Trafficking hoax spawns scare in US
The Jamaica Consulate in New York has been bombarded by an almost 100 per cent increase in calls sparked by the abduction hoax spun by an American air stewardess, with at least one human-trafficking organisation expressing concern.
The revelation was made a day after blowback to Kalina Collier, who earned outrage and wrath by claiming that the Jamaican Government and a north coast hotel had colluded to hold her hostage.
“Our calls went from 2,500 per day to between 4,000 and 5,000 per day,” consul general in New York, Alsion Wilson, told The Gleaner Monday evening.
Collier, who was recently employed by JetBlue, was on vacation at the Ocean Coral Spring when she tested positive for COVID-19. Under the Disaster Risk Management Act, anyone who tests positive for the virus must be placed in isolation for no less than 14 days.
The stewardess took to social media and convinced hundreds of thousands of people worldwide that she was kidnapped and feared she would be the victim of human trafficking.
The tables turned on Monday, with critics aiming to activate damage control for Jamaica’s loss of goodwill.
“They want Collier fired from her job and they are threatening to boycott JetBlue if it doesn’t happen, but the airline cannot be blamed for the actions of a brand new employee,” said Wilson.
“Moreover, JetBlue has been one of Jamaica’s best allies.”
Jamaica received a Tier 2 ranking in the 2020 Trafficking in Persons Report produced by the United States Department of State. That designation means that “the Government of Jamaica does not fully meet the minimum standards for the elimination of trafficking”. But successive administrations have expressed disapproval at the ranking.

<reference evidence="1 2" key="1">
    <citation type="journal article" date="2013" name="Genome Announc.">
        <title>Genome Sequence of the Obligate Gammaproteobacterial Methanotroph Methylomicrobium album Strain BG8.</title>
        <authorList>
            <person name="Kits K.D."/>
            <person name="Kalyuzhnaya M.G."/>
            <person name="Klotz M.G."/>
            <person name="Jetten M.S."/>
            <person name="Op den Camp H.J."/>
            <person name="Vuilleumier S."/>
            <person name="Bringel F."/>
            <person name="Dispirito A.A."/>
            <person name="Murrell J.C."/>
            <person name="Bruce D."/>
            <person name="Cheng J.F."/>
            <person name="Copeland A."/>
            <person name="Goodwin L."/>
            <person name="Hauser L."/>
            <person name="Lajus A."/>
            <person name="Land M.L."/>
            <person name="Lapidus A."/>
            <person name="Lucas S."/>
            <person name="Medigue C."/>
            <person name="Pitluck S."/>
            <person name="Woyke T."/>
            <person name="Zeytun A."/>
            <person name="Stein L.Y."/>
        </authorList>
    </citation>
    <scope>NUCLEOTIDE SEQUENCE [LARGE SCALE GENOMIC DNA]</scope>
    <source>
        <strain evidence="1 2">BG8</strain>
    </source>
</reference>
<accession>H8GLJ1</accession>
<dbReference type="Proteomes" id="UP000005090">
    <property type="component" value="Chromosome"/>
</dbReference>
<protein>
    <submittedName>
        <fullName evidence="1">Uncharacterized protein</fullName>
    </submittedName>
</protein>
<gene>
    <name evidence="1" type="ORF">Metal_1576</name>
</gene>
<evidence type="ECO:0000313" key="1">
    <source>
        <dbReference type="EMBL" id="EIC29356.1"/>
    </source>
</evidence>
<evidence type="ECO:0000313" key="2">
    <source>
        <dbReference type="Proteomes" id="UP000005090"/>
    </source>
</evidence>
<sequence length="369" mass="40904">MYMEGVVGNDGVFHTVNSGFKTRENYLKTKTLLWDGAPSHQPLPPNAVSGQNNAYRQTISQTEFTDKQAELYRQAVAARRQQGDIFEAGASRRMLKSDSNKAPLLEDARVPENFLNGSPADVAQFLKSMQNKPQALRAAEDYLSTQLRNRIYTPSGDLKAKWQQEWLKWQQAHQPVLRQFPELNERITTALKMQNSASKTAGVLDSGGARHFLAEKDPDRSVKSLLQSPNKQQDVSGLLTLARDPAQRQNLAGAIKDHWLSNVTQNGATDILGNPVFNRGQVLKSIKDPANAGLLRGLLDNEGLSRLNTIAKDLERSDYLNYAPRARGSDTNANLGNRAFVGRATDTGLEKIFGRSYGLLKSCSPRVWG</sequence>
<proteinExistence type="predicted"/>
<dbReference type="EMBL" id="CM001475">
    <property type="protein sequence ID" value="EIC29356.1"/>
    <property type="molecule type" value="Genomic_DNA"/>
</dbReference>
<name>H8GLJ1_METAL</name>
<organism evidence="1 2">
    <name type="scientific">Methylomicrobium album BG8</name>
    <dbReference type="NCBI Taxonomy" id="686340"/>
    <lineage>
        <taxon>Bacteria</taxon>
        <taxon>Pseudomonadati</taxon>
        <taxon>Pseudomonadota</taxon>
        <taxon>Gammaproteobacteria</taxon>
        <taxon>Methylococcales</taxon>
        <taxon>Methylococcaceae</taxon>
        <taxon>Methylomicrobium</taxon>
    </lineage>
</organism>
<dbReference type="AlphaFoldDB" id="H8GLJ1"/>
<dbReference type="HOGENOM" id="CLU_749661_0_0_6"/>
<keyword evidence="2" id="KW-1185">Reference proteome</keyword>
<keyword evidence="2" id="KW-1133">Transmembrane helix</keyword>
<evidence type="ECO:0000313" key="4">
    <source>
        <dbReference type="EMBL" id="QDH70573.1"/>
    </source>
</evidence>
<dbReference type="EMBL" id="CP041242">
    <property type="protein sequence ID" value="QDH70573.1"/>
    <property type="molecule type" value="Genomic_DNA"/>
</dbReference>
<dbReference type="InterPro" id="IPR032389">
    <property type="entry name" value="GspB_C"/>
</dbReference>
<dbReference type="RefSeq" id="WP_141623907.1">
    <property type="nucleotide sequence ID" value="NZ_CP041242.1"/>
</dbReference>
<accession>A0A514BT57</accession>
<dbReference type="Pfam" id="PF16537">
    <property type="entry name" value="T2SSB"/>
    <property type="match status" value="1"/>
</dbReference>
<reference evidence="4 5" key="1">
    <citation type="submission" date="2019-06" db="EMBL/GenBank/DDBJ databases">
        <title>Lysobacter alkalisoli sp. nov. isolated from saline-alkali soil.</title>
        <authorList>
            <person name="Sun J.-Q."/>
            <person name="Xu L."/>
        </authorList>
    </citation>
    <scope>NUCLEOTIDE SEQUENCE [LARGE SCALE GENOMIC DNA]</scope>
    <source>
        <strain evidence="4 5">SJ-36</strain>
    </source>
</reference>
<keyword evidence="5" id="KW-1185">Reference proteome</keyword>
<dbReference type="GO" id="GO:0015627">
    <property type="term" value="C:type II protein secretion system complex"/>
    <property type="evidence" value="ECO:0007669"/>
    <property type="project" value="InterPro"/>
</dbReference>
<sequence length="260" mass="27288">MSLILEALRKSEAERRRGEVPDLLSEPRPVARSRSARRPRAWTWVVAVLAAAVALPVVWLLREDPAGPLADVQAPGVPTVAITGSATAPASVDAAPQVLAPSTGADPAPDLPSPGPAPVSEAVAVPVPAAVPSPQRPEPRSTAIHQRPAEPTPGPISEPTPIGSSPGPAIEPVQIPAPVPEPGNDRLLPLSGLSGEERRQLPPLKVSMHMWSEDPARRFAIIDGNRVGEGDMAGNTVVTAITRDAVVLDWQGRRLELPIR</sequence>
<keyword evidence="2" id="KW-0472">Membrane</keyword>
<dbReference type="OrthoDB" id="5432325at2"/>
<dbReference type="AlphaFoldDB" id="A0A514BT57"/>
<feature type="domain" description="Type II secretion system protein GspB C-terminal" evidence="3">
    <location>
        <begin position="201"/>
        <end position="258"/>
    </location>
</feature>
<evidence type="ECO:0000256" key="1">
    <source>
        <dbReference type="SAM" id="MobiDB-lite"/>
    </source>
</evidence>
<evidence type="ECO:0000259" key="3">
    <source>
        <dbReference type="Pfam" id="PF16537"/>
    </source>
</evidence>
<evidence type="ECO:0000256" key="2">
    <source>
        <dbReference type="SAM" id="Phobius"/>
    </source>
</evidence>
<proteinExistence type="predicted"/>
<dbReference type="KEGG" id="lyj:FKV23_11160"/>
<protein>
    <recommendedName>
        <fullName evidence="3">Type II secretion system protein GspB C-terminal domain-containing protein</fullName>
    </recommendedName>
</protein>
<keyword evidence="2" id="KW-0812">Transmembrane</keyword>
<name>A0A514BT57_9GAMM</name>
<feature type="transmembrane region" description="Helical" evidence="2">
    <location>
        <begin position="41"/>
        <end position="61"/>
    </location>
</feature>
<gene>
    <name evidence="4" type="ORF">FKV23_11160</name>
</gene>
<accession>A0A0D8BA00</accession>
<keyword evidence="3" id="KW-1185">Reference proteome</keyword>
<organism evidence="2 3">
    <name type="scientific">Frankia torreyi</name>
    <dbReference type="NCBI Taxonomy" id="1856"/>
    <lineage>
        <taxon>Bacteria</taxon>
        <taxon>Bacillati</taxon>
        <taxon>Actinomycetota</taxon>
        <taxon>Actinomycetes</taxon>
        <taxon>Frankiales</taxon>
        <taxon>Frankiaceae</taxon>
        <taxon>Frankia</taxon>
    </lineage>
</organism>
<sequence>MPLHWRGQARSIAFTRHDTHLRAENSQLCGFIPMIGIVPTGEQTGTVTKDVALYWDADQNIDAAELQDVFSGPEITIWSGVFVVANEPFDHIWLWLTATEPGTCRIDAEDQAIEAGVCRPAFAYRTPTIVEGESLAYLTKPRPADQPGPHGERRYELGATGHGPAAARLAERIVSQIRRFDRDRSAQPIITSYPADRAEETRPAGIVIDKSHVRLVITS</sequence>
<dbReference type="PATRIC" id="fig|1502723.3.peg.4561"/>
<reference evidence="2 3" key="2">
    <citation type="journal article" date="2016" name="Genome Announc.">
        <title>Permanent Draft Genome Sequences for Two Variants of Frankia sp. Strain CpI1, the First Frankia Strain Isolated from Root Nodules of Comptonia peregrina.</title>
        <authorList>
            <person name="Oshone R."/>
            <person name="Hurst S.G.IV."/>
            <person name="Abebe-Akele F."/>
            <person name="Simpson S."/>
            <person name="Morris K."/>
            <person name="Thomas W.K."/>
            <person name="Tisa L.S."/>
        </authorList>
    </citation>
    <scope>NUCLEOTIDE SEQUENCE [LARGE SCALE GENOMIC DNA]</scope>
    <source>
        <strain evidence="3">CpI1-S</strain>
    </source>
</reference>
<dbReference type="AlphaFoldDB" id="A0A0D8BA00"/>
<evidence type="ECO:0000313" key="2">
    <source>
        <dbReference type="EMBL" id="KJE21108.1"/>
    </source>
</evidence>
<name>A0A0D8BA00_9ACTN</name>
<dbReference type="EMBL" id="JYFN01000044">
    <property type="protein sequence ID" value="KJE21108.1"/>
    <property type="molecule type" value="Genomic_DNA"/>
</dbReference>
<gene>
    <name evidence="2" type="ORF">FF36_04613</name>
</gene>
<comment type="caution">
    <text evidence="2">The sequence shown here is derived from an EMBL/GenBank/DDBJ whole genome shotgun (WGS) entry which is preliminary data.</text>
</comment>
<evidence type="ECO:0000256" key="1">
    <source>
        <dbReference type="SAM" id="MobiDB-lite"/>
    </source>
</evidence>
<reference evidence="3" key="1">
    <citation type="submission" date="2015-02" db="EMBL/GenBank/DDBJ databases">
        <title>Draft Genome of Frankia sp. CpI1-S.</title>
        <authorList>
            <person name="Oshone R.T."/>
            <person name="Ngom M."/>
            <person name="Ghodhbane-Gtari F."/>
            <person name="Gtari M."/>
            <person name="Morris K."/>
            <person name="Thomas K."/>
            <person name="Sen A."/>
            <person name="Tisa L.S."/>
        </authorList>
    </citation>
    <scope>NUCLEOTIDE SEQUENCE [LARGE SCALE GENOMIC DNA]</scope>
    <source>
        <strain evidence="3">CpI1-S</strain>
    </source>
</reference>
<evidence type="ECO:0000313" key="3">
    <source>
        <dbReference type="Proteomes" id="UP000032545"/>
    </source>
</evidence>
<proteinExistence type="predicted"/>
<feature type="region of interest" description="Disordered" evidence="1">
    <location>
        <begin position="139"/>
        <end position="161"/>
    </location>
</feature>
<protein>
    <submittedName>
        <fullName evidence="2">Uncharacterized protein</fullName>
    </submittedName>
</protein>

In the meantime, some travel experts say they have had to cancel reservations because of the negative press triggered by the hoax.
“Due to the story, my large spring-break group that I have for March travel to Jamaica is cancelling today. Weeks of work down the toilet,” lamented an agent in one travel group on Monday.
JetBlue, in a statement undersigned by Derek Dombrowski, manager of corporate communications, confirmed that the crewmember had safely returned to the United States after her quarantine expired. The airline has ordered an “urgent” investigation into Collier’s actions.
“We have full confidence in Jamaica’s health protocols and it is important everyone follows the rules. We hold each JetBlue crewmember to the highest standards when it comes to personal integrity,” Dombrowski said.